Big Brother is watching.
That ominous warning from George Orwell’s “Nineteen Eight-Four, published in 1949, came 70 years into the future to strike down the career of ascendant Kansas City Chiefs running back Kareem Hunt, who was practicing for the Chiefs’ Sunday game with the Oakland Raiders when a hotel security video of Hunt shoving and kicking a woman made its internet debut.
The football club immediately released Hunt and he could find that he is even less popular than former quarterback Colin Kaepernick, who finds himself in equal exile for exercising his Constitutional right to free speech.
Hunt was good, no doubt, but the Kansas City Chiefs are making the run home with an easy fixture in front of them and they look close to locks for the number one seeding from the American Football Conference.
Hunt can get in touch with Pittsburgh’s Le’Veon Bell, who is also idle, with the exception that Bell thought he was worth more than the $US 14 million, and over a longer period of time, than the Steelers were willing to pay/give him.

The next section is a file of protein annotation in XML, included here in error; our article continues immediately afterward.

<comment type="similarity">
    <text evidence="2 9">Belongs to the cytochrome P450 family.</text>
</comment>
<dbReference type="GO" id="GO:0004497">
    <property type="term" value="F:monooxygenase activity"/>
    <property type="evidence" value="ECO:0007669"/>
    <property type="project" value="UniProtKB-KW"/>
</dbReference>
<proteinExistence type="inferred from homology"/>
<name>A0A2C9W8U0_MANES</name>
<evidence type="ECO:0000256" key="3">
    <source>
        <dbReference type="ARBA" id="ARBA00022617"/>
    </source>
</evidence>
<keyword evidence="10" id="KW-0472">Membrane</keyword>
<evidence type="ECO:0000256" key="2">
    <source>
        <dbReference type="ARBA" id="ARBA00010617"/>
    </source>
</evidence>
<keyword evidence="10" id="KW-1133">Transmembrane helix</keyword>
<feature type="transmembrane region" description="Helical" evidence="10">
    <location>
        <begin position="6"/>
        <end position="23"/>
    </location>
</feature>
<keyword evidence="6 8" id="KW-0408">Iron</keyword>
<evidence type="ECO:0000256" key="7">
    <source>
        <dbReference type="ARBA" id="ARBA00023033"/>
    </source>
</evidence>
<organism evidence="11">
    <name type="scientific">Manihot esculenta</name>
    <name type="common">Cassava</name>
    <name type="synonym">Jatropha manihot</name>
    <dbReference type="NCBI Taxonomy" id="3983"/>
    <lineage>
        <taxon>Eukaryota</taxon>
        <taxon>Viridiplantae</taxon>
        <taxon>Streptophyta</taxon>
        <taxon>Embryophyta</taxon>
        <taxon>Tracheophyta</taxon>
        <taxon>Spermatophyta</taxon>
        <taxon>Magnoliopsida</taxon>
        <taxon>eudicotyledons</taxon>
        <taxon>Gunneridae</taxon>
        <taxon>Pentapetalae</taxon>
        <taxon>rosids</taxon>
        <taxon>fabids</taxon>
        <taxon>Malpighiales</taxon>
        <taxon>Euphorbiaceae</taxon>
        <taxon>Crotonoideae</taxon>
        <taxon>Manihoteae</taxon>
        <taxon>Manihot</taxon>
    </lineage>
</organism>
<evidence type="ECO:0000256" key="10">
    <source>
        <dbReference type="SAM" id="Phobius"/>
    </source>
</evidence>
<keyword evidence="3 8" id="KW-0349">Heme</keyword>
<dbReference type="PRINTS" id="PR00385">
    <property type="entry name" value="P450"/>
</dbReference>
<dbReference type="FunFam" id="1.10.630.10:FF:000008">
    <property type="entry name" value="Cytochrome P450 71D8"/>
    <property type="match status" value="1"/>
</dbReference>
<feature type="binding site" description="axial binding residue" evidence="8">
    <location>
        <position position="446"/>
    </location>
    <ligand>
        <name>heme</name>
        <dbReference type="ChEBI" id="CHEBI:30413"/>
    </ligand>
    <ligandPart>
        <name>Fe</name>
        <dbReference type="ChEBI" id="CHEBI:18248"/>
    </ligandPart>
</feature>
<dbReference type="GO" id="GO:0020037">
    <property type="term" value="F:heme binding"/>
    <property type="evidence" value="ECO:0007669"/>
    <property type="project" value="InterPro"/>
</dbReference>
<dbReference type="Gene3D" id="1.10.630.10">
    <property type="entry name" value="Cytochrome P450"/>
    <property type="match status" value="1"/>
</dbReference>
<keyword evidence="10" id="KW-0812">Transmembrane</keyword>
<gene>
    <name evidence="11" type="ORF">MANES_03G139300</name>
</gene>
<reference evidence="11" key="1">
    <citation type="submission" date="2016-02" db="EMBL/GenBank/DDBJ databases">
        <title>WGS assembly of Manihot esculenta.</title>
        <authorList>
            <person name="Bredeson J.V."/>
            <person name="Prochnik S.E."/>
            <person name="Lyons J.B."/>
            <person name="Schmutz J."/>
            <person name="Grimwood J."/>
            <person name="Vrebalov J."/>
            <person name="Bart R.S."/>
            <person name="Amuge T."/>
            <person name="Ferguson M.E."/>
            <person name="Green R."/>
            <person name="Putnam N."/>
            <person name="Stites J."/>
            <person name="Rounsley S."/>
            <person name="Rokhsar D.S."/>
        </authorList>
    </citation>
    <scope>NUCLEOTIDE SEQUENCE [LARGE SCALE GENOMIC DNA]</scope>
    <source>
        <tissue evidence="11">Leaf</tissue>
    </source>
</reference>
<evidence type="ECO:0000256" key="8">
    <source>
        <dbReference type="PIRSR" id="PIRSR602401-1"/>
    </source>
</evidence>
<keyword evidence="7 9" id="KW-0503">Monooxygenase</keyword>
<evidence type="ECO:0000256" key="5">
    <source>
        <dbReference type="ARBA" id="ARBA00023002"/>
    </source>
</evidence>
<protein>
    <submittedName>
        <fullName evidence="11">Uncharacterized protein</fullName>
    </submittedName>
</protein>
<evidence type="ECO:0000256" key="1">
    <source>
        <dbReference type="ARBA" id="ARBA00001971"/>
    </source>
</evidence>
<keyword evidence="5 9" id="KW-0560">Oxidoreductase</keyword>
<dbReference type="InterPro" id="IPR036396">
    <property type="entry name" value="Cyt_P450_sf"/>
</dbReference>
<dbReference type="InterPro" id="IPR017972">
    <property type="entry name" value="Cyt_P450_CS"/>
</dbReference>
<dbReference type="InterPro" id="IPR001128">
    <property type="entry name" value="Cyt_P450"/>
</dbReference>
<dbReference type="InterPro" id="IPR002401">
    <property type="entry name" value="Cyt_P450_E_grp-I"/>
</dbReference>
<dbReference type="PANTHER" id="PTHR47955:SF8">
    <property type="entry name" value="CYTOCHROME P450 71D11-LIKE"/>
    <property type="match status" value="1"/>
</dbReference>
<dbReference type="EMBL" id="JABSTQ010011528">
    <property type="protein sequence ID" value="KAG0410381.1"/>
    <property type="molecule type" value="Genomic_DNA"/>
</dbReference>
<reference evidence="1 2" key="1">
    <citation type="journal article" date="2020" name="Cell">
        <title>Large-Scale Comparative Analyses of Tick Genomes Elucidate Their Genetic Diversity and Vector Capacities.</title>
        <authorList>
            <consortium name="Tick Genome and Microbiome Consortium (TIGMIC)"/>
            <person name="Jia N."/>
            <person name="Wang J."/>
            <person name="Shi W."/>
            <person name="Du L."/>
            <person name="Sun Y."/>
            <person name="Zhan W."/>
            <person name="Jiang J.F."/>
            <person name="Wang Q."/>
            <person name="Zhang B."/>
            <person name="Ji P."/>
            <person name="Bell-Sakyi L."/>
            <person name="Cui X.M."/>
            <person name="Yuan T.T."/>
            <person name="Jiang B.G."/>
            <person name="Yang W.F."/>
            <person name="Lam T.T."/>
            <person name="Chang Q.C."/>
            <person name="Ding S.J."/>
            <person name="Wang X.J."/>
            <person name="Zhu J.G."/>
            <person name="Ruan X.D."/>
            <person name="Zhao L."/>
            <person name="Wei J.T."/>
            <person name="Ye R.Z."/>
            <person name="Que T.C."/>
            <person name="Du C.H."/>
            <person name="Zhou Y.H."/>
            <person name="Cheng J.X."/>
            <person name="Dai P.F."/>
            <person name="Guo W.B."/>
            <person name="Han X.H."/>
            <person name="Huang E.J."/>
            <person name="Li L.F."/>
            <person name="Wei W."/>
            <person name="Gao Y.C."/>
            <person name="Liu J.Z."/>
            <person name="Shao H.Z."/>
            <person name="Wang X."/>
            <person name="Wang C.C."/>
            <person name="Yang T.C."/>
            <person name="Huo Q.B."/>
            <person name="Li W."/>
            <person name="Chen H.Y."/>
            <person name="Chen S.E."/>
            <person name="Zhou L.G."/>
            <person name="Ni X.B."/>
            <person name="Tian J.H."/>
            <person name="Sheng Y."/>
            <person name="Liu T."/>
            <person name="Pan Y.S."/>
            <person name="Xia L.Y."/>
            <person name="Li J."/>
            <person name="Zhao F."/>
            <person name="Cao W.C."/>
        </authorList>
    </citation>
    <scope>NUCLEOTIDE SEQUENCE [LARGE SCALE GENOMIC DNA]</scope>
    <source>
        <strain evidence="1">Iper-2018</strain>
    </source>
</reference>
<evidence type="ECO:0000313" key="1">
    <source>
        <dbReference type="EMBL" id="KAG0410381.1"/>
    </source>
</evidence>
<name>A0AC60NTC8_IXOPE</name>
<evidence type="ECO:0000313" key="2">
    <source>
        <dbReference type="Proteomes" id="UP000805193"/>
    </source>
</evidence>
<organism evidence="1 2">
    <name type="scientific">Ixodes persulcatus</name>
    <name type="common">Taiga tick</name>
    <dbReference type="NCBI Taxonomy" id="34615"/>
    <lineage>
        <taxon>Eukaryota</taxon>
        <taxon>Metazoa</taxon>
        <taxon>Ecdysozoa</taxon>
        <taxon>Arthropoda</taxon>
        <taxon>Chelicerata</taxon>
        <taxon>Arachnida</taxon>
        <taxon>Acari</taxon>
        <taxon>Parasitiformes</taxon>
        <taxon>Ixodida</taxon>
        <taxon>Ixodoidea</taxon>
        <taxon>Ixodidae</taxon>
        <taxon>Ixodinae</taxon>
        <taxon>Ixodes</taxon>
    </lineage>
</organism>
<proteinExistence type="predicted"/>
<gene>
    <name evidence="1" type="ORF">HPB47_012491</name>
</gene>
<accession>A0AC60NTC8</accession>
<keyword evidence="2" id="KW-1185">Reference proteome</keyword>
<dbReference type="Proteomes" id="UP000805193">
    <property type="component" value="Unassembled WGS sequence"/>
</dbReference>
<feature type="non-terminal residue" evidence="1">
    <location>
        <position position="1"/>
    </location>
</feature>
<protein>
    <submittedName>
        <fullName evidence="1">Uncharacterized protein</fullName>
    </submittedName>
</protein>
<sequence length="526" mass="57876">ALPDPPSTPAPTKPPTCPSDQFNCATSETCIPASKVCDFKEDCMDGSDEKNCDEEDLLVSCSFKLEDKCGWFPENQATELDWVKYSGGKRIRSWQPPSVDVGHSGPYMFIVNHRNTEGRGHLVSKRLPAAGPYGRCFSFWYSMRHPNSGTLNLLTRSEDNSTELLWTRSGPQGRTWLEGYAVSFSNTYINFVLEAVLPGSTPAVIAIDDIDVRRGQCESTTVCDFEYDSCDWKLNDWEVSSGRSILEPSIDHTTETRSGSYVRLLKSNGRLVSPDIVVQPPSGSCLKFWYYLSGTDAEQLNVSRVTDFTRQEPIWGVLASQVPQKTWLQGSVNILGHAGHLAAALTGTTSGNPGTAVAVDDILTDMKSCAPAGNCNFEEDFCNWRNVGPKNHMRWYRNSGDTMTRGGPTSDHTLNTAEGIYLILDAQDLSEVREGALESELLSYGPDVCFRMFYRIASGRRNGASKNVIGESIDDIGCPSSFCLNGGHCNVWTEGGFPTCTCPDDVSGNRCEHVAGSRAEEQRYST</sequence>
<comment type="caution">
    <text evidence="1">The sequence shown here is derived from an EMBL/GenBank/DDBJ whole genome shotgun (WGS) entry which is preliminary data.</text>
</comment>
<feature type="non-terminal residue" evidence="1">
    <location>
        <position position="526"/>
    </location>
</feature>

Both clubs will be okay. The 300 million-plus population of the US seems to be teeming with large, fast men who are eager to abandon service sector work for the glitz and glamour of the NFL.
The Chiefs might even provide an opportunity for Valentine Holmes, as he shares a surname with Priest Holmes, the Chief’s star running back for seven seasons back in the early days of the 21st century.
The NFL churns through players like a group of Brisbane schoolteachers churns through the schooners during holiday and old age and injuries account for the majority of the turnover, so when a player engages in the sort of stupidity of which 23-year-olds such as Kareem Hunt often prove themselves capable, it is a sad moment for the league, Hunt and most importantly, Hunt’s victim.
One of the other 31 teams in the NFL will, after a sufficient amount of time has passed, take a chance on a reformed Kareem Hunt, as NFL fans and the public in general have short memories for indiscretions, so long as those indiscretions are accounted for on the playing ground.